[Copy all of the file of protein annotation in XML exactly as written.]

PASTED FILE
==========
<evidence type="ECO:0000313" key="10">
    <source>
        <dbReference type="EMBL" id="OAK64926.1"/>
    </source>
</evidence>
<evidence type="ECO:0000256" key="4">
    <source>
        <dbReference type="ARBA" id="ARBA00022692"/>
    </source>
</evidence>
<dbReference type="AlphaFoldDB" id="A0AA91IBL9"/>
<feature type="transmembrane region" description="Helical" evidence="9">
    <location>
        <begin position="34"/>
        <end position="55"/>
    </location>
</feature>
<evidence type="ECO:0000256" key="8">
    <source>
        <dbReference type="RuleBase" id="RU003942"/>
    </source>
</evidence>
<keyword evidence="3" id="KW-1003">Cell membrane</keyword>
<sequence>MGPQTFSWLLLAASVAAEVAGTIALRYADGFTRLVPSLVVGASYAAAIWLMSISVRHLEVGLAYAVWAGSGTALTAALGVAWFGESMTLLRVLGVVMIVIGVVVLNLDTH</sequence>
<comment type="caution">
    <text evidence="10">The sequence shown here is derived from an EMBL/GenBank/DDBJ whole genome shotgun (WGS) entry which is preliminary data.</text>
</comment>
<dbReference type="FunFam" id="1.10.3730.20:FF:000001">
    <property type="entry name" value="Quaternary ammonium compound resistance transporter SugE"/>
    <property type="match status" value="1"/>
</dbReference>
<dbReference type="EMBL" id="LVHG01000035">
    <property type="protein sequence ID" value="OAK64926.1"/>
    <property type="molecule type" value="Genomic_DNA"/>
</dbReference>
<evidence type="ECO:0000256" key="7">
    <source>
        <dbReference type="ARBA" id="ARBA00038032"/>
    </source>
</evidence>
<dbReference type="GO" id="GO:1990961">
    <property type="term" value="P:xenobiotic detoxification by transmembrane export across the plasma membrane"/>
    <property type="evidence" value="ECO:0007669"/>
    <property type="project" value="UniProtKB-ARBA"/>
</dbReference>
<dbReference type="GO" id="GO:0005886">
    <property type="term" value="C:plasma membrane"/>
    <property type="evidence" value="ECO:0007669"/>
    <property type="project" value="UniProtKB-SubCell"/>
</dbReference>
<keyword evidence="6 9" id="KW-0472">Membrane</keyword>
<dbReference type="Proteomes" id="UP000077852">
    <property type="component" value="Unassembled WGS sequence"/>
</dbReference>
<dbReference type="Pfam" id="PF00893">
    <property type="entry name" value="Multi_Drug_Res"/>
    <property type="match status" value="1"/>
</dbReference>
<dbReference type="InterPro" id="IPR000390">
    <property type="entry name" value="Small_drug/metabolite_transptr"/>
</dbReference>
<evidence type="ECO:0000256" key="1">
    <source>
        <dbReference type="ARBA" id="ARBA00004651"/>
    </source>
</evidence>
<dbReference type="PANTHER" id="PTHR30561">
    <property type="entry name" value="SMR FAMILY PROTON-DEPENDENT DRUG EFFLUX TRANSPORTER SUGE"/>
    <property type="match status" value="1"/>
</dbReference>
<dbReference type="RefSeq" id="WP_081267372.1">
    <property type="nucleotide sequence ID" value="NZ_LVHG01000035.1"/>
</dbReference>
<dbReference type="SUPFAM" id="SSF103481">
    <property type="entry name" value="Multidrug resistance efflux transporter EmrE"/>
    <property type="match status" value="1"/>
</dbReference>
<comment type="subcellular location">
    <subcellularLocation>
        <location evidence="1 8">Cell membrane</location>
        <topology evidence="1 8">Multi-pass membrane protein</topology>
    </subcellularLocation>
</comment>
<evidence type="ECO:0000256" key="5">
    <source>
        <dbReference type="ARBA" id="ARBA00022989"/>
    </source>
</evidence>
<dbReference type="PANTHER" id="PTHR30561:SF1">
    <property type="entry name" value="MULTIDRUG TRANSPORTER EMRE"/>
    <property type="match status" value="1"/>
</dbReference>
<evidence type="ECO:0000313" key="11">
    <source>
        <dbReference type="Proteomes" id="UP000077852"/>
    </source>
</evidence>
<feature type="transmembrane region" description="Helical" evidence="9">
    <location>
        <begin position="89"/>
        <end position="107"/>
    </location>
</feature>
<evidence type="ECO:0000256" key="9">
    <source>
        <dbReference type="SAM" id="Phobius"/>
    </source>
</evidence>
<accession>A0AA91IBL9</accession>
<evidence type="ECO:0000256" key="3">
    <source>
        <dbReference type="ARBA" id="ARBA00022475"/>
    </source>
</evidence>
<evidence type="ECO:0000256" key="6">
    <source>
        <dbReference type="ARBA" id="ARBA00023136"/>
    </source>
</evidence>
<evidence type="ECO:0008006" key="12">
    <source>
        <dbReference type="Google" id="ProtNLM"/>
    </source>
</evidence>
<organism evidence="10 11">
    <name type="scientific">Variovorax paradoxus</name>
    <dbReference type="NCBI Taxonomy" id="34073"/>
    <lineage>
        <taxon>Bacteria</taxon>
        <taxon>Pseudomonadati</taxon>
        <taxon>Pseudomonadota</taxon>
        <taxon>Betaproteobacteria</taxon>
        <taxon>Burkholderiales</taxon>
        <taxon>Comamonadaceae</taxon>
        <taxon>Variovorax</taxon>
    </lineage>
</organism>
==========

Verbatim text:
<evidence type="ECO:0000313" key="10">
    <source>
        <dbReference type="EMBL" id="OAK64926.1"/>
    </source>
</evidence>
<evidence type="ECO:0000256" key="4">
    <source>
        <dbReference type="ARBA" id="ARBA00022692"/>
    </source>
</evidence>
<dbReference type="AlphaFoldDB" id="A0AA91IBL9"/>
<feature type="transmembrane region" description="Helical" evidence="9">
    <location>
        <begin position="34"/>
        <end position="55"/>
    </location>
</feature>
<evidence type="ECO:0000256" key="8">
    <source>
        <dbReference type="RuleBase" id="RU003942"/>
    </source>
</evidence>
<keyword evidence="3" id="KW-1003">Cell membrane</keyword>
<sequence>MGPQTFSWLLLAASVAAEVAGTIALRYADGFTRLVPSLVVGASYAAAIWLMSISVRHLEVGLAYAVWAGSGTALTAALGVAWFGESMTLLRVLGVVMIVIGVVVLNLDTH</sequence>
<comment type="caution">
    <text evidence="10">The sequence shown here is derived from an EMBL/GenBank/DDBJ whole genome shotgun (WGS) entry which is preliminary data.</text>
</comment>
<dbReference type="FunFam" id="1.10.3730.20:FF:000001">
    <property type="entry name" value="Quaternary ammonium compound resistance transporter SugE"/>
    <property type="match status" value="1"/>
</dbReference>
<dbReference type="EMBL" id="LVHG01000035">
    <property type="protein sequence ID" value="OAK64926.1"/>
    <property type="molecule type" value="Genomic_DNA"/>
</dbReference>
<evidence type="ECO:0000256" key="7">
    <source>
        <dbReference type="ARBA" id="ARBA00038032"/>
    </source>
</evidence>
<dbReference type="GO" id="GO:1990961">
    <property type="term" value="P:xenobiotic detoxification by transmembrane export across the plasma membrane"/>
    <property type="evidence" value="ECO:0007669"/>
    <property type="project" value="UniProtKB-ARBA"/>
</dbReference>
<dbReference type="GO" id="GO:0005886">
    <property type="term" value="C:plasma membrane"/>
    <property type="evidence" value="ECO:0007669"/>
    <property type="project" value="UniProtKB-SubCell"/>
</dbReference>
<keyword evidence="6 9" id="KW-0472">Membrane</keyword>
<dbReference type="Proteomes" id="UP000077852">
    <property type="component" value="Unassembled WGS sequence"/>
</dbReference>
<dbReference type="Pfam" id="PF00893">
    <property type="entry name" value="Multi_Drug_Res"/>
    <property type="match status" value="1"/>
</dbReference>
<dbReference type="InterPro" id="IPR000390">
    <property type="entry name" value="Small_drug/metabolite_transptr"/>
</dbReference>
<evidence type="ECO:0000256" key="1">
    <source>
        <dbReference type="ARBA" id="ARBA00004651"/>
    </source>
</evidence>
<dbReference type="PANTHER" id="PTHR30561">
    <property type="entry name" value="SMR FAMILY PROTON-DEPENDENT DRUG EFFLUX TRANSPORTER SUGE"/>
    <property type="match status" value="1"/>
</dbReference>
<dbReference type="RefSeq" id="WP_081267372.1">
    <property type="nucleotide sequence ID" value="NZ_LVHG01000035.1"/>
</dbReference>
<dbReference type="SUPFAM" id="SSF103481">
    <property type="entry name" value="Multidrug resistance efflux transporter EmrE"/>
    <property type="match status" value="1"/>
</dbReference>
<comment type="subcellular location">
    <subcellularLocation>
        <location evidence="1 8">Cell membrane</location>
        <topology evidence="1 8">Multi-pass membrane protein</topology>
    </subcellularLocation>
</comment>
<evidence type="ECO:0000256" key="5">
    <source>
        <dbReference type="ARBA" id="ARBA00022989"/>
    </source>
</evidence>
<dbReference type="PANTHER" id="PTHR30561:SF1">
    <property type="entry name" value="MULTIDRUG TRANSPORTER EMRE"/>
    <property type="match status" value="1"/>
</dbReference>
<evidence type="ECO:0000313" key="11">
    <source>
        <dbReference type="Proteomes" id="UP000077852"/>
    </source>
</evidence>
<feature type="transmembrane region" description="Helical" evidence="9">
    <location>
        <begin position="89"/>
        <end position="107"/>
    </location>
</feature>
<evidence type="ECO:0000256" key="9">
    <source>
        <dbReference type="SAM" id="Phobius"/>
    </source>
</evidence>
<accession>A0AA91IBL9</accession>
<evidence type="ECO:0000256" key="3">
    <source>
        <dbReference type="ARBA" id="ARBA00022475"/>
    </source>
</evidence>
<evidence type="ECO:0000256" key="6">
    <source>
        <dbReference type="ARBA" id="ARBA00023136"/>
    </source>
</evidence>
<evidence type="ECO:0008006" key="12">
    <source>
        <dbReference type="Google" id="ProtNLM"/>
    </source>
</evidence>
<organism evidence="10 11">
    <name type="scientific">Variovorax paradoxus</name>
    <dbReference type="NCBI Taxonomy" id="34073"/>
    <lineage>
        <taxon>Bacteria</taxon>
        <taxon>Pseudomonadati</taxon>
        <taxon>Pseudomonadota</taxon>
        <taxon>Betaproteobacteria</taxon>
        <taxon>Burkholderiales</taxon>
        <taxon>Comamonadaceae</taxon>
        <taxon>Variovorax</taxon>
    </lineage>
</organism>